overall workplace results.

Remember PMC is a year-round activity. Life gets busy, and it’s easy to place your performance management system on hold—delaying or cancelling meetings and saying: “We’ll chat soon.” But to achieve long-term results, ongoing check-ins and coaching sessions are necessary. So, keep that cycle consistent and stay in touch with your staff, regardless of what else is happening.

The key takeaways

Performance management is a continuous process that takes an all encompassing approach to people management. Its goal is to develop, correct, sustain, and improve individual performance—thus benefiting
your staff and your organisation as a whole.

Performance management follows a clearly defined process. It’s an ongoing cycle that can be broken down into three core stages: plan, monitor, and review.

1. Creating a strategic development plan and setting SMART goals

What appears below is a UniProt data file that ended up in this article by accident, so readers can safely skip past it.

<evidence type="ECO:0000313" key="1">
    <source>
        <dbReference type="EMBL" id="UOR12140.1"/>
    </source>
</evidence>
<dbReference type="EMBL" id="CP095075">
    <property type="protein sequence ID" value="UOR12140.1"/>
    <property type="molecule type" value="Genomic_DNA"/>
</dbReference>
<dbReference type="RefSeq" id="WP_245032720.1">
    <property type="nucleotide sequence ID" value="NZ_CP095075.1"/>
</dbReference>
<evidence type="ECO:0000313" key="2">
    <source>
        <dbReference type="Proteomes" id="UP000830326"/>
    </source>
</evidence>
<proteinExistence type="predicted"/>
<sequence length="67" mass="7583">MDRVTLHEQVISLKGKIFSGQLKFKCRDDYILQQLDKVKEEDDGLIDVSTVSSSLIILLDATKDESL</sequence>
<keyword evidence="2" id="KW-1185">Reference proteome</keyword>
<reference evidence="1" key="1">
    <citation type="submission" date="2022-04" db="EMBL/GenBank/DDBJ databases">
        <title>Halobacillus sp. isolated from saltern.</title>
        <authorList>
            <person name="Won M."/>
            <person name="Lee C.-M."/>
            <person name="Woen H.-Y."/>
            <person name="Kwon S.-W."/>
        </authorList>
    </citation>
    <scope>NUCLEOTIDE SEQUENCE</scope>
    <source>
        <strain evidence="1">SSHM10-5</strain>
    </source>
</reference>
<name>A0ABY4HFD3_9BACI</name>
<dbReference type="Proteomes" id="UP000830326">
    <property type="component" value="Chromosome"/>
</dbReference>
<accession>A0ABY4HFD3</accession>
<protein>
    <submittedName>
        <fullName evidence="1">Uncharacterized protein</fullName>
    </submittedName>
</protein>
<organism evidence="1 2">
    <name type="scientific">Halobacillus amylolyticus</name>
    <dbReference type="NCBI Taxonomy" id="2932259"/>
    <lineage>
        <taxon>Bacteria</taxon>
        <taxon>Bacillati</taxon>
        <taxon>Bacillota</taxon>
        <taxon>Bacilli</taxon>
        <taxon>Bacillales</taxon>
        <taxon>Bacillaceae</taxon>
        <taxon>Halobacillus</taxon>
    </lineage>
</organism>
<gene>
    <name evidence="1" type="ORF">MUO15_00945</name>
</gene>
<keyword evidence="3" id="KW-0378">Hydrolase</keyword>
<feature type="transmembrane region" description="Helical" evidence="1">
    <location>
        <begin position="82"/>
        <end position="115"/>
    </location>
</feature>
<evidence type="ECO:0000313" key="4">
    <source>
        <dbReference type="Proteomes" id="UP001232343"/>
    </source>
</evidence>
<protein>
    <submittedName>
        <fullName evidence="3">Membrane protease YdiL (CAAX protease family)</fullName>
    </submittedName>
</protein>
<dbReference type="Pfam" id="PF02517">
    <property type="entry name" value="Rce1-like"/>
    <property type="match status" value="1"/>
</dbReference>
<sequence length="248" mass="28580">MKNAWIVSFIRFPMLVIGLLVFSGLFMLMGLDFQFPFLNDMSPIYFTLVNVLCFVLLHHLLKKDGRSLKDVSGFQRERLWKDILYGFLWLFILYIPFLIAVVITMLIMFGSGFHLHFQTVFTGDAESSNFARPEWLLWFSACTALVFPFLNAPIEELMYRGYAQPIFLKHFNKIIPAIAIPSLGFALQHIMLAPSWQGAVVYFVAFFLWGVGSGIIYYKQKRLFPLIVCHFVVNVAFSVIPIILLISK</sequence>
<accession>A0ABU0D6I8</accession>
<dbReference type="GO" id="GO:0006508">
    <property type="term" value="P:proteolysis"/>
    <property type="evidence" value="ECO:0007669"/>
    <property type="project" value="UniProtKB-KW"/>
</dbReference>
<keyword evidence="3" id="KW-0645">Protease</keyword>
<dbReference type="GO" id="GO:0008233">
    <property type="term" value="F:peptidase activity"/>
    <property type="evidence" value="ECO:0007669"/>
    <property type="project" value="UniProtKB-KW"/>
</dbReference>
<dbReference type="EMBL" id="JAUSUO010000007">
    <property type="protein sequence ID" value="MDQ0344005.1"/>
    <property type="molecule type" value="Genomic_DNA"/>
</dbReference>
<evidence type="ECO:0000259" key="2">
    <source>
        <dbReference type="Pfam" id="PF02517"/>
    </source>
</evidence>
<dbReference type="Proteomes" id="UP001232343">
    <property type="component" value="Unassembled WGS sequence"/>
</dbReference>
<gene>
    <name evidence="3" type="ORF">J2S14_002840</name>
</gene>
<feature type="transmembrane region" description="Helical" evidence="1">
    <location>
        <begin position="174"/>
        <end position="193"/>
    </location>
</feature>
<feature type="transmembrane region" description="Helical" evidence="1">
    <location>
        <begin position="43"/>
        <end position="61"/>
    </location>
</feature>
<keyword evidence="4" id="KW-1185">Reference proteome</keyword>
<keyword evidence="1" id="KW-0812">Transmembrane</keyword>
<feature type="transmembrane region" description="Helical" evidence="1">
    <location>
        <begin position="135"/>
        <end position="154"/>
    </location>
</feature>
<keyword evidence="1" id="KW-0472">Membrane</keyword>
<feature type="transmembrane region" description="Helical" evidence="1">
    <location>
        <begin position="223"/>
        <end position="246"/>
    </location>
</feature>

2. Monitoring staff through regular check-ins and coaching
3. Reviewing employee results and offering feedback

Remember PMC is a year-round activity. Life gets busy, and it’s easy to place your performance management system on hold—delaying or cancelling meetings and saying: “We’ll chat soon.” But to achieve long-term results, ongoing check-ins and coaching sessions are necessary. So, keep that cycle consistent and stay in touch with your staff, regardless of what else is happening.

6 Strategies to Motivate Employees

Some organisations still believe there are only three ways managers can motivate employees, which may seem hard to believe:

  • Money is the most powerful motivation.
  • Employee motivation is the responsibility of managers.
  • Fear may be a very effective motivator.

All three misconceptions rely on a “stick and carrot” approach to employee motivation, in which the manager either offers cash incentives or threatens punishment.